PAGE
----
Sunday, January 20, 2013

I'm becoming Joe Kernan

Cupcakes notwithstanding, it's been another busy weekend here at Chez Reed.


Alison stopped by my bathroom the other morning as I was getting ready for work.

"Hey Mom, you know how you dye your hair so no one knows how old you are?" she asked, earnestly.

I paused in my mascara application. 'Yeah? " I asked cautiously.

"Well. You might want to forget about that," she said. "See your eybrows there? One of 'em is kinda gray."

(I love Joe Kernan. I even love his eyebrows. That doesn't mean I WANT them... :))


Last year at the Christ the King Trivia night, my friend Chris Austin took my place on a team we've had a few years. I can't remember why I couldn't go, but the Vielees, the Haases and the Christoffs were happy to see him because they won they whole shebang that year and we have the trophy to proove it.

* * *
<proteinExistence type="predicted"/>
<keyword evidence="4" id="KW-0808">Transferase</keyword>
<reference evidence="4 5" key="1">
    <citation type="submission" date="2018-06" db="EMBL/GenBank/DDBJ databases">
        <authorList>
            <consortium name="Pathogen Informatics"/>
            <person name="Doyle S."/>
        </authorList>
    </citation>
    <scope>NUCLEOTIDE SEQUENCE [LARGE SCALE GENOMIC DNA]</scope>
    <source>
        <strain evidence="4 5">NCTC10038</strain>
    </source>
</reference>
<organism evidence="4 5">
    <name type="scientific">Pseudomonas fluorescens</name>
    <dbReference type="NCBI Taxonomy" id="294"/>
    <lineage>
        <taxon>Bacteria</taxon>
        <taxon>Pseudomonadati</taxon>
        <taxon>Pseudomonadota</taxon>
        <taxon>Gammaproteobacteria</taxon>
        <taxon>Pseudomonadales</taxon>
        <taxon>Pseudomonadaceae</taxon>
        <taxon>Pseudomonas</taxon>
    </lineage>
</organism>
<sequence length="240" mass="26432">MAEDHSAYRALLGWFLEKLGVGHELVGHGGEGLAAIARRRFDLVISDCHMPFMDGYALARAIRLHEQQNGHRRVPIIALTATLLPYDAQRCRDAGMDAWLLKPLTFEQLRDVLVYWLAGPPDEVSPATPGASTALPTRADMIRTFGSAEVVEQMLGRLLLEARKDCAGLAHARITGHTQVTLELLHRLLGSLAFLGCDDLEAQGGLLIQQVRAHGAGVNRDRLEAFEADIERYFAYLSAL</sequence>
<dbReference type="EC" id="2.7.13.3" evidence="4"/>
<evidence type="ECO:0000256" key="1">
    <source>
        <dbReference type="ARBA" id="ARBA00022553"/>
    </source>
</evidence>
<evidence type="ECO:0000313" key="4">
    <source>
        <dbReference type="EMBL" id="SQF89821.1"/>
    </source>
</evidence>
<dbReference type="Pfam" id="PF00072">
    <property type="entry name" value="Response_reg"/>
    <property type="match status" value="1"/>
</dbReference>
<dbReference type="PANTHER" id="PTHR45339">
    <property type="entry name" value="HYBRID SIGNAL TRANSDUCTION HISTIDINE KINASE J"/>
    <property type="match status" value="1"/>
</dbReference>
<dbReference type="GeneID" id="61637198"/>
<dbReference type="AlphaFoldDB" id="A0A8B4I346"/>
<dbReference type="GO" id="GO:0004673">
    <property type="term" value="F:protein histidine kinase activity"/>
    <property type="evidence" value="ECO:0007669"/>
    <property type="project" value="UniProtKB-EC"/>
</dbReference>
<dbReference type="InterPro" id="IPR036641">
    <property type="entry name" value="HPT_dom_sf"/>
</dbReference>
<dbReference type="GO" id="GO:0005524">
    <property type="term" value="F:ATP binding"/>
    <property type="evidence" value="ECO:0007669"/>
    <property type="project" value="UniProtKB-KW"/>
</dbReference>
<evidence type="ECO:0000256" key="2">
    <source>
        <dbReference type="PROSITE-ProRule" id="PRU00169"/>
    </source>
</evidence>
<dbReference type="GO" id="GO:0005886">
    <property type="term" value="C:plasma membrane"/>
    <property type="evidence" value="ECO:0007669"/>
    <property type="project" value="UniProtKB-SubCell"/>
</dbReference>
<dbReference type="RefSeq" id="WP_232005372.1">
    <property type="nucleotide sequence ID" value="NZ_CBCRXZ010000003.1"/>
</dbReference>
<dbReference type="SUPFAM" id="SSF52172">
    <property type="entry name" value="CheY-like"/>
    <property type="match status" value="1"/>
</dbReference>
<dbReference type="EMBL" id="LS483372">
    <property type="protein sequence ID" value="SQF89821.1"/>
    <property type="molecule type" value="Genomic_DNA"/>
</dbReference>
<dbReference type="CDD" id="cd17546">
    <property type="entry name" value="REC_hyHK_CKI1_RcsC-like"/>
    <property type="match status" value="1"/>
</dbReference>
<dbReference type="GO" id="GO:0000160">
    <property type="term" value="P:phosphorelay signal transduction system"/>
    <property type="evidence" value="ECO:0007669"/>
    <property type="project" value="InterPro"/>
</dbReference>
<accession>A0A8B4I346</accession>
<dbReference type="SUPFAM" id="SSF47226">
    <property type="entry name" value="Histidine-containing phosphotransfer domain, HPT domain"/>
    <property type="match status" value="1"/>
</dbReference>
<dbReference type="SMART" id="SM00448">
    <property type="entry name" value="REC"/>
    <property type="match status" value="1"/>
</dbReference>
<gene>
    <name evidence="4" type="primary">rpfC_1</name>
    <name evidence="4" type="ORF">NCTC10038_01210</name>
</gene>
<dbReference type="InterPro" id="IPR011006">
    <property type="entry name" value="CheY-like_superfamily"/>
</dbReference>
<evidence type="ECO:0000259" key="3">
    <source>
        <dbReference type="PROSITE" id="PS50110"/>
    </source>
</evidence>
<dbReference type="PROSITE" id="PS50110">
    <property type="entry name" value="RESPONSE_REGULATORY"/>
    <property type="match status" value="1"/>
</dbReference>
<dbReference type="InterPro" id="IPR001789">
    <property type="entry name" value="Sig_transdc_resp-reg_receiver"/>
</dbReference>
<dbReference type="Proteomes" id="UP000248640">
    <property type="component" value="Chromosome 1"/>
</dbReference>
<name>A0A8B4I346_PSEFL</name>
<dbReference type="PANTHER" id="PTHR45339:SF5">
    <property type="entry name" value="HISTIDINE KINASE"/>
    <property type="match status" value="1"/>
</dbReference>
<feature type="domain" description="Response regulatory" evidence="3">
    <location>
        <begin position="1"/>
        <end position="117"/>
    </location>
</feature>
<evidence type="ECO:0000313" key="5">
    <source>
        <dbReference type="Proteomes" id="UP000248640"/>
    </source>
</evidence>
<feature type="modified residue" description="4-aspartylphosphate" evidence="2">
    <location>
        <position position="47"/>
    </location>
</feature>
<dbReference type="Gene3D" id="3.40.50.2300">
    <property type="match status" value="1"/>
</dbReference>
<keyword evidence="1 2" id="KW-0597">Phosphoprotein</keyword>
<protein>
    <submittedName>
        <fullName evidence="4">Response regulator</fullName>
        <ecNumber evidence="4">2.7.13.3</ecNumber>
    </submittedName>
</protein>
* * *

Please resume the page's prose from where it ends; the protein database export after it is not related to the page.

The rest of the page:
This year, they agreed (I'm sure reluctantly) to let me back in. I did bring some fairly awesome food, but sadly, we needed Chris and his encyclopedic brain.

Out of a potential 100 points, we scored 90. Not bad, and had spelling counted, I'm sure we would have won. Sadly, the winners had 94 points. I think we came inn 5th.

It was way fun. I'll try to get photos. It was a movie themed event and our team was "Leave the gun, take the cannoli." The Vielees had suggested the men slick their hair back like mafiosos.

Ten minutes before we were to arrive, Jeff comes in wearing pleather pants, a white teeshirt and his best John Travolta/Pulp Fiction hair. I scramble from the bed and replace my blue jeans and sweater with my best (albeit quick) Jersey girl impression.

It was a fun night. But yeah. Austin would have put us over the top. Anyone out there know Ducky's full name from Pretty in Pink. (And no, John Cryer doesn't count...)